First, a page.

Home Buyer's Guide - closer look at...

Building a Home
If you're hoping to find the perfect house - one that meets your family's specific needs - building may be the answer.

Building a new home can mean different things. Contracting for a new home in a large development isn't very different from buying an existing house - except that you'll have to wait until it is built to close. On the other hand, building a custom home on your own lot can be quite different. This type of project is considerably more involved - and potentially more rewarding.

  • Understanding What Is Involved
    Building a home can be an extremely rewarding experience - allowing you to create a custom-designed living space. But building can also be a stressful and difficult undertaking, so it's important to understand the entire process - and what part you must play to make it a successful project.
  • Buying in a Development
    The most common way to buy a new house is to purchase one in a development. Depending on the size and stage of the project, you may be able to view anything from floor plans and sketches up to fully-furnished models. Most homes built this way are semi-custom - you are usually offered a selection of plans from which to choose. While this method of building offers limited customization, it is also the simplest and easiest.
  • Building on Your Own Lot
    Buying a lot and building your own fully custom home is the pinnacle of the building experience. It is also the most complex and difficult way to obtain a new home. You need to buy the lot, hire an architect, arrange construction financing, and find a builder.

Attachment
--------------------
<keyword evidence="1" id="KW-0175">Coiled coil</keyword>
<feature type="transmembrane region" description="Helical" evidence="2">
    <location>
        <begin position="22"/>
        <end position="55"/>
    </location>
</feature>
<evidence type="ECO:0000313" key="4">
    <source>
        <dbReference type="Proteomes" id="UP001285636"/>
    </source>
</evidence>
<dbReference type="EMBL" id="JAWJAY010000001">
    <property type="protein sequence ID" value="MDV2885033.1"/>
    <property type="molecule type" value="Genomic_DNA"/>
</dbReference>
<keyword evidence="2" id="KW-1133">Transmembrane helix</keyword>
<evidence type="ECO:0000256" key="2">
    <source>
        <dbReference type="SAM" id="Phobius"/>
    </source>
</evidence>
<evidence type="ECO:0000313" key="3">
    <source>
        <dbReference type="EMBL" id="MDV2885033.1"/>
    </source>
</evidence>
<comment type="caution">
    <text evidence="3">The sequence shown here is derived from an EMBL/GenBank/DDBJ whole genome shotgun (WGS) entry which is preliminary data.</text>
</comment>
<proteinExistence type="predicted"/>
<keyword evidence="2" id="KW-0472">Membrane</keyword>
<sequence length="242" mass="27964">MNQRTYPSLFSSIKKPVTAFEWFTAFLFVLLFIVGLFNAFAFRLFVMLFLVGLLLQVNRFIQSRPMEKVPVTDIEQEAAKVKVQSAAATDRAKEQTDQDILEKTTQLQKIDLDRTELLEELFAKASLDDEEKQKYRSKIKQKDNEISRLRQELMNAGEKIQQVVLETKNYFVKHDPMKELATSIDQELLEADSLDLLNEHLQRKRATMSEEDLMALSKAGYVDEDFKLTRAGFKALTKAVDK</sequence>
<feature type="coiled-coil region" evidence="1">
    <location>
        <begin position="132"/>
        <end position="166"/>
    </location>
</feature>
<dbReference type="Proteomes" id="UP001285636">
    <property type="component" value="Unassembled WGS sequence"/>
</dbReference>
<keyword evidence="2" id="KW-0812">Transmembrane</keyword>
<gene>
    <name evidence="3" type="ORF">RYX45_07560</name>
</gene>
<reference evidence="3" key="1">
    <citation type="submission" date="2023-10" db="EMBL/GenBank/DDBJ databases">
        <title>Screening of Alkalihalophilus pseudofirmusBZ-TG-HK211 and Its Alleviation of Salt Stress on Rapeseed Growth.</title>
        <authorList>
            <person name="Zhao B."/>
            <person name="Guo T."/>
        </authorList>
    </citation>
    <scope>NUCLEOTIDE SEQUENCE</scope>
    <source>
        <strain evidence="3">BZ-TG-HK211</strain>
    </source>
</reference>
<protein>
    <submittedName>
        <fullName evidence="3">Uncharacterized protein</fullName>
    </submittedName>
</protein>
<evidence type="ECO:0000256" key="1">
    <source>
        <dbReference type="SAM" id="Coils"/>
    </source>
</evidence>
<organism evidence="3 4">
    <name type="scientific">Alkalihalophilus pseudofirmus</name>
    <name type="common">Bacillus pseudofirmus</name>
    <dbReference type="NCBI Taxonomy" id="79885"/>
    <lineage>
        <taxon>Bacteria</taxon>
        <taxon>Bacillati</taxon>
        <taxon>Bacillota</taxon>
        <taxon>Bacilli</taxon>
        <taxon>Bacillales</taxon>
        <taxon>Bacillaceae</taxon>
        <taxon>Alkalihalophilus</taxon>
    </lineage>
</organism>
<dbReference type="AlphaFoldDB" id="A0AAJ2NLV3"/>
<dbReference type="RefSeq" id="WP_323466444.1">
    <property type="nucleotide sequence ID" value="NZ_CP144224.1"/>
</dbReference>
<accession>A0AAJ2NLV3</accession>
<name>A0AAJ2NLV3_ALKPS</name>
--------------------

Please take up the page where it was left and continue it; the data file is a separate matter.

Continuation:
• Can You Be Your Own Builder?
    Many books and articles have been written extolling the benefits of acting as your own builder or contractor. While it is true that most builders use subcontractors to perform most of the work - and hence you can as well - it is important to understand that homebuilding is a complex job. An amateur builder can easily squander any potential savings - or worse, make a real mess out of the project. So before you consider being your own builder, take the time to do some research and learn about the process.
  • Making Selections
    The failure of homebuyers to make timely selections is one of the primary causes of construction delays. Some items (cabinets, for example) have considerable lead times; others are often subject to back-order. When these products fail to arrive on time, the entire construction schedule can be affected - so make all of these choices well in advance.
  • How Long Does It Take?
    This is a difficult question to answer. It depends upon a number of different factors, each exerting a major influence. The most important factors include:
    • The size and complexity of the design.
    • The quality of the builder's organization.
    • The backlog of work (how busy is the builder?).
    • The topography of the lot.
    • The weather.
    • The financing.
    • The cooperation of the homeowner (making selections, not making changes, etc.).
    Building a small, noncustomized home can take as little as 90 days from the date ground is broken. Large custom projects can take 1-2 years. The typical construction time for the average semi-custom home is probably 5-8 months.

Soft Costs
Soft costs consist of most of the expenses of building a home except for actual construction expenses. This includes interest, insurance, permits, architecturals, and taxes. Soft costs can constitute a major portion of the total project expense - especially if you are building on your own lot and have insurance and tax bills to pay. Don't forget to budget for these costs.

Landmark Realty
Office:(541)
929-2586
       
(800)
346-0630
Fax:  (541) 929-3548

landmarkrealty@casco.net

405 Landmark Dr
Philomath OR 97370

Mon - Fri  9:00 - 5:30
Weekends by Appointment